At the invitation of Anthony Rota, Canada’s then Speaker of the House of Commons, Yaroslav Hunka went to Ottawa on Sep. 22, 2023 to witness the visit of President Volodymyr Zelensky.

When The Jewish Daily Forward subsequently reported that Hunka had served in the 14 Waffen-Grenadier-Division der SS (galizische Nr. 1) – more commonly referred to as the Galicia Division – a controversy erupted. It continues to fester.

Criminal vandalism against cemetery monuments to veterans of the Division has jacked up, even as Russia’s genocidal war against Ukraine and Ukrainians has escalated. That is not a coincidence.

Deplorably, some Canadians have bought into Soviet-era propaganda about the Galicia Division, as regurgitated by operatives of the Russian Federation and their fellow travelers in the West. That has only furthered the goals of a KGB campaign, known as Operation Payback, orchestrated to provoke tensions between the Jewish, Baltic and Ukrainian diasporas over what happened in eastern Europe during the Second World War.

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I do not know Mr. Hunka. However, I was around as the Commission of Inquiry on War Criminals, headed by Mr. Justice Jules Deschênes, investigated the alleged presence of “thousands” of “Nazi war criminals” in Canada. And I was in the “lockdown” when the Minister of Justice, Raymon Hnatyshyn, revealed the Commission’s findings to the Baltic, Jewish, and Ukrainian Canadian communities.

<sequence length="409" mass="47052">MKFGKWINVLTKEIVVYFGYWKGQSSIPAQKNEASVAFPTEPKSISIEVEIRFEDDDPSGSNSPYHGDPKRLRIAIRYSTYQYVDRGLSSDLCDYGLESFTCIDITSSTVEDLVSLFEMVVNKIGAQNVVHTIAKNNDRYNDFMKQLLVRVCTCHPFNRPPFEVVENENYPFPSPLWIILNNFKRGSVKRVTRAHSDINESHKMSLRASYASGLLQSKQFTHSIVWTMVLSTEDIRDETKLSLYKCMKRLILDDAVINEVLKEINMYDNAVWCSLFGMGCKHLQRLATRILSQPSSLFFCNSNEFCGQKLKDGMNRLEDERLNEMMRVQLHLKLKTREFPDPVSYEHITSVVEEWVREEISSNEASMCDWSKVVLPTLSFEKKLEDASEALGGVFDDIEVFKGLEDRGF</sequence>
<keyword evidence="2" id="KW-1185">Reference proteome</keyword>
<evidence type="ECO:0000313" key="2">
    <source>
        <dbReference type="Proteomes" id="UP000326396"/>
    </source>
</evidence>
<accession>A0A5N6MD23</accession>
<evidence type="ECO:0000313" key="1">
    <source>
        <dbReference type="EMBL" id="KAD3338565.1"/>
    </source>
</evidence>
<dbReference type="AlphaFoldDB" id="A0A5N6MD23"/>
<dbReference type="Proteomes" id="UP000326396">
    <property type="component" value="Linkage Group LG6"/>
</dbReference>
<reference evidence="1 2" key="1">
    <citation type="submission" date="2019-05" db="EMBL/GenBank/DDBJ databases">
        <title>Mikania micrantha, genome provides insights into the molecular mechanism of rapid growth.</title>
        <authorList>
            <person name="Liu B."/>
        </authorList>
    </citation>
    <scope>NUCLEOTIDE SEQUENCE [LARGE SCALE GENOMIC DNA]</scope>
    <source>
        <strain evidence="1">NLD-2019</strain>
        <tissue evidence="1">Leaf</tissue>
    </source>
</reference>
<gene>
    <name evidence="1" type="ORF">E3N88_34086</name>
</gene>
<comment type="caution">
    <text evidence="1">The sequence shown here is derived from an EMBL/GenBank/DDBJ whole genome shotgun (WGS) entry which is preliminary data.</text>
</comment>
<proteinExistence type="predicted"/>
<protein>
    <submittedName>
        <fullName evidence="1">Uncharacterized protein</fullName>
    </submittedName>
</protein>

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Along with Irwin Cotler, then representing the Canadian Jewish Congress, I welcomed those results on CBC TV’s The Journal, hosted by Barbara Frum (March 12, 1987). So, I find his community’s current forgetfulness about the Commission’s conclusions rather puzzling.

And how could Mr. Cotler, himself a former minister of justice, brand Mr. Hunka “a notorious Nazi war criminal?” A person is innocent until proven guilty. When, where, and by whom was Mr. Hunka ever judged and found to be a “Nazi war criminal?”

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The principled position taken by the Ukrainian Canadian community has always been that if credible evidence of wrongdoing by any person is presented then the alleged war criminal, regardless of his/her nationality, “race” or ideology, should be brought to justice in a Canadian criminal court of law.

To this, I might add that my teenaged mother, Maria, was kidnapped in western Ukraine and sent to the Third Reich as a forced laborer, one of millions of Ukrainians enslaved. I have no interest in defending Nazi Germany or any Nazi who may still be alive.

Now the truth is that no Ukrainian could ever be a “Nazi” because the real Nazis, so-called “Aryans,” denigrated all Ukrainians and other Slavs as sub-humans (Untermenschen).

And while Mr. Hunka swore an oath to Adolf Hitler, so did everyone who served in the Third Reich’s armed forces. Taking that pledge did not transform millions of Germans into Nazis, including about one-quarter of a million Germans who emigrated to Canada in the years following the war’s end.

Indisputably, Mr. Hunka served in the Galicia Division. Why?

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In a letter dated Sep. 22, 2015 (years before he became the subject of public controversy), he recalled how family members were deported to Siberia during the first Soviet occupation of western Ukraine, adding: